A YEAR OF CHANGE Welcome to the review of our 25th year – one that saw us adopt new strategies to face modern challenges
Chris Butler-Stroud Chief executive WDC 2 WDC 2013
MAIN IMAGE: NATURE PICTURE LIBRARY
2012 was an exciting, challenging and successful 25th year for Whale and Dolphin Conservation. We stepped up our investigative and campaigning work around the globe, achieving some notable successes and, as you will see from our new name, look and website, 2012 was also a year of change for the organisation. Over the past 25 years we have made some significant advances in the continuing fight for an end to whaling, captivity, and to create safe homes for whales and dolphins. But, in that time, new threats have emerged in the form of marine litter and climate change, and in 2012 WDC formally placed the rights of whales and dolphins at the heart of everything we will do in the years to come. To face the challenges of today, new and old, we need a brand that reflects more accurately who we are, and that speaks to audiences globally – decision makers and people like you who care deeply about whales and dolphins. Thanks to the support of some fantastic, creative people, our updated brand cost us very little, which enables us to continue, as always, to put as much of the money we raise back into work to protect whales and dolphins, and to achieve our vision – a world where every whale and dolphin is safe and free.
WHY PROTECT WHALES AND DOLPHINS?
There is so much that we donâ€™t know about whales and dolphins. But scientific evidence is helping us to understand more and more about their mysterious world, and shows us just how incredible they are. In many ways they are just like us â€“ using tools to hunt prey, passing on knowledge from generation to generation, right down to the social activity and the game playing that they take part in. Whales and dolphins are highly intelligent and, as such, never cease to amaze us. Yet, every day, whales and dolphins are placed in harm's way by man-made threats. And that is why they need our help to protect them against hunting, captivity, pollution, horrific injury in fishing nets and gear, the dangers of increased boat traffic and many other things. WDC is dedicated to saving whales and dolphins, using the vital funds we are given to do so. We rely on the generosity of all our supporters, major donors, trusts and other funders to enable us to do what we do. WDC believes that whales and dolphins have the right to live freely without having to face these daily threats. If you believe in these rights, then you would be right to join us.
4 Whaling 6 Safe homes for whales and dolphins 8 Ending captivity 10 Dolphin hunts 12 Communities and volunteering 14 It's all thanks to you! 16 Scottish Dolphin Centre 17 Finances 18 Our partners 20 Contact details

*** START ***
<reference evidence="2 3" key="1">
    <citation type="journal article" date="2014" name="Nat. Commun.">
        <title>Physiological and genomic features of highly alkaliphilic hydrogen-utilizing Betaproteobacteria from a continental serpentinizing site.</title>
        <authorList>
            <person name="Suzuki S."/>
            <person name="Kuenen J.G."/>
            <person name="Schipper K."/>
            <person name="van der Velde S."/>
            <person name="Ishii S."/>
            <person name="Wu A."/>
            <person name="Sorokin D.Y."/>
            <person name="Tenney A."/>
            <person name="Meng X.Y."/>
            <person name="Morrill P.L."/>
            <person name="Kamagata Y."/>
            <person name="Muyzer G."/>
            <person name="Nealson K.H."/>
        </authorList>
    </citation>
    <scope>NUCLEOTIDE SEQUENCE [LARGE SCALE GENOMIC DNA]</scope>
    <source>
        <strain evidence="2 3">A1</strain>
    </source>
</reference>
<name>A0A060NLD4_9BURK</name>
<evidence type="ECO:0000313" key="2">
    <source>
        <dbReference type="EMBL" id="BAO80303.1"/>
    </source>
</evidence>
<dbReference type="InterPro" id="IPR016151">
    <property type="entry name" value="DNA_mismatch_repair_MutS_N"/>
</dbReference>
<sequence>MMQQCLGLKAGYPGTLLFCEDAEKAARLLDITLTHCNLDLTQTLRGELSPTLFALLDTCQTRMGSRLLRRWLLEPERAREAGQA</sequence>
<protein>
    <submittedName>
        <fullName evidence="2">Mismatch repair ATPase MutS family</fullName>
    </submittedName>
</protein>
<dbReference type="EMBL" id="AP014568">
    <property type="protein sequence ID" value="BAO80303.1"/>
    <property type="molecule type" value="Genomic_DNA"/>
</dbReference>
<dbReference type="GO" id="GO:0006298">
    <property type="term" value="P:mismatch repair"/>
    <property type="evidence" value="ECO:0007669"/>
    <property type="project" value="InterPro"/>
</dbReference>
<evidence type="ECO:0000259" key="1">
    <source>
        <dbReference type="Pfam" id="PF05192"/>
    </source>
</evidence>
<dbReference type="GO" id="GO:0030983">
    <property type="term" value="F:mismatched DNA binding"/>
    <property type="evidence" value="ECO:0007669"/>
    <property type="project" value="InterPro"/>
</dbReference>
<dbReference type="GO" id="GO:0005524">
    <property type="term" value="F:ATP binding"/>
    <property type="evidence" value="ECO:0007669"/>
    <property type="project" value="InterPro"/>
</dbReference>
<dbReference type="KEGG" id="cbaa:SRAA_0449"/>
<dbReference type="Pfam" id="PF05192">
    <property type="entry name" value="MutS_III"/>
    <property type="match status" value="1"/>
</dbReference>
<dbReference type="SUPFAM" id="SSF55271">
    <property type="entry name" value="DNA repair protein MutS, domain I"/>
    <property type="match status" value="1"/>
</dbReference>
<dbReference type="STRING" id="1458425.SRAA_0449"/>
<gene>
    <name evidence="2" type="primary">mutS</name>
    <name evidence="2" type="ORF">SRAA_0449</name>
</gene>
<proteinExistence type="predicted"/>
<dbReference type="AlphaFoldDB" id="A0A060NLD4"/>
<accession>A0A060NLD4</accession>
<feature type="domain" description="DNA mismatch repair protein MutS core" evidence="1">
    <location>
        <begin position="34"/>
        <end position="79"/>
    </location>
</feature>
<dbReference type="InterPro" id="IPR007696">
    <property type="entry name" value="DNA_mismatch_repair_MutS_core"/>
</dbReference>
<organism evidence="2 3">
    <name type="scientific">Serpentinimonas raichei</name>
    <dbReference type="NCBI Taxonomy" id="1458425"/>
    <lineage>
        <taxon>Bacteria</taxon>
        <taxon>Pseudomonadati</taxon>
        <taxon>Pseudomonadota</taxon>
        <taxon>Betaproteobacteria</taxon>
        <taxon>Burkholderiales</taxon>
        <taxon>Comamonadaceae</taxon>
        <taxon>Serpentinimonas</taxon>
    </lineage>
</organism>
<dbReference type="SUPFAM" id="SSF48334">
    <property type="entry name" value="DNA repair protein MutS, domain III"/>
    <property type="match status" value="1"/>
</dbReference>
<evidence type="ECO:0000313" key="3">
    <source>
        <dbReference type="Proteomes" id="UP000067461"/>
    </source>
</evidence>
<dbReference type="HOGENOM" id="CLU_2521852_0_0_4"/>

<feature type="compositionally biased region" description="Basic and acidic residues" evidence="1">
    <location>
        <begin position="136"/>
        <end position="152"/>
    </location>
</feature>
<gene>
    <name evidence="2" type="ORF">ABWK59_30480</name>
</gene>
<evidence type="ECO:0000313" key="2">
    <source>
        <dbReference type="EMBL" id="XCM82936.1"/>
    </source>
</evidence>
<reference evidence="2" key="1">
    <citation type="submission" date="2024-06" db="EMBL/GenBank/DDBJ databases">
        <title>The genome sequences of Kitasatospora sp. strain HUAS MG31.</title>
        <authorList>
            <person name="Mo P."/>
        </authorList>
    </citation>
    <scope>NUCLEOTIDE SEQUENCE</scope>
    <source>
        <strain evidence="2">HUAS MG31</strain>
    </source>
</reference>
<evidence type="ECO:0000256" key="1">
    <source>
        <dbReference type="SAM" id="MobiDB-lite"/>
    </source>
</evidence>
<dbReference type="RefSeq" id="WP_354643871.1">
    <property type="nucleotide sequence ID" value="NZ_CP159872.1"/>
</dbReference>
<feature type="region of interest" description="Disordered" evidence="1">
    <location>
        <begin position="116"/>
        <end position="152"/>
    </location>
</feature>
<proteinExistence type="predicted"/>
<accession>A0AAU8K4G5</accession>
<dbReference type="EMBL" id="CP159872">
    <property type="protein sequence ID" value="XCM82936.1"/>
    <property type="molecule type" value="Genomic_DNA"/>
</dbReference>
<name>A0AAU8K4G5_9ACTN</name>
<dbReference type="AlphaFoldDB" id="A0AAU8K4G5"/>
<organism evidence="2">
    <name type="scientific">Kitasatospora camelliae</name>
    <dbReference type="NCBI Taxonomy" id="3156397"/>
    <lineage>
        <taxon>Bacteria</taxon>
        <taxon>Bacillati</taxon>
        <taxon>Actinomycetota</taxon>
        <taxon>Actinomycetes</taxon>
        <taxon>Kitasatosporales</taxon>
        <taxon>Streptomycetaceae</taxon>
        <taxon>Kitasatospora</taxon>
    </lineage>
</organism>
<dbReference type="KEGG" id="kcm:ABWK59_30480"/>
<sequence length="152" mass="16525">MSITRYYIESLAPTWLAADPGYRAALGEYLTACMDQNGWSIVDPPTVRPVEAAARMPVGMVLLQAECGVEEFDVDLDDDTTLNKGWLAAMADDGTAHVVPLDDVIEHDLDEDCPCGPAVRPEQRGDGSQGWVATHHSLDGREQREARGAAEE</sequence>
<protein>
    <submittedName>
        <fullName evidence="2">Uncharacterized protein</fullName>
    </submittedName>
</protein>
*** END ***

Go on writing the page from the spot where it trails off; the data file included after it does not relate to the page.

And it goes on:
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There is no humane way to kill a whale at sea. The hunting process can never be an exact exercise – whales are a moving target, often shot at from moving ships using grenade harpoons – meaning that the whales are subjected to a long, slow and painful death. Despite bans on commercial whaling and the trade in whale products, Japan, Norway and Iceland still kill 1,500 whales
between them each year. We can’t be sure that whale populations can survive largescale hunting. WDC is leading the fight to end whaling and the trade in whale products by campaigning against this brutal practice, exposing illegal trade and working with governments around the world to represent the whales and the views of our supporters.
GREENLAND PREVENTED FROM KILLING ANY MORE WHALES IN 2013
An undercover investigation by WDC revealed that Greenland (a Danish overseas territory) had been actively undermining the International Whaling Commission (IWC) ban on commercial whaling by selling whale meat – to tourists – from whales that are allowed to be killed only for the nutritional needs of local aboriginal people. Following the revelations, Greenland has not been allowed a whaling quota (number of whales it can kill) by the IWC for 2013. 4 WDC 2013
Whale meat is being openly sold in Greenland
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STOPPING WHALE HUNTS
Whale meat illegally sold in Iceland was removed after pressure from WDC and others
An undercover operation in Denmark carried out by a WDC team revealed whale meat from Greenland openly on sale commercially in Denmark in breach of European Union (EU) laws which ban EU Member States from the killing and commercial sale of whales.
WDC uncovered whale meat on sale to tourists in Denmark
WDC IS LEADING THE FIGHT TO END WHALING AND THE TRADE IN WHALE PRODUCTS BY CAMPAIGNING AGAINST WHALE HUNTS, EXPOSING ILLEGAL TRADE AND WORKING WITH GOVERNMENTS AROUND THE WORLD
ILLEGAL WHALE MEAT SALES AT ICELAND’S INTERNATIONAL AIRPORT EXPOSED
Working with partner organisation Animal Welfare Institute, WDC exposed the illegal sale of whale meat at Iceland’s main airport. The open sale of the meat to travellers defies the worldwide ban on trade in whale products and our investigation prompted the US, UK and other EU governments to issue warnings to tourists who risked breaching international law. The meat was removed from sale at the airport shortly afterwards.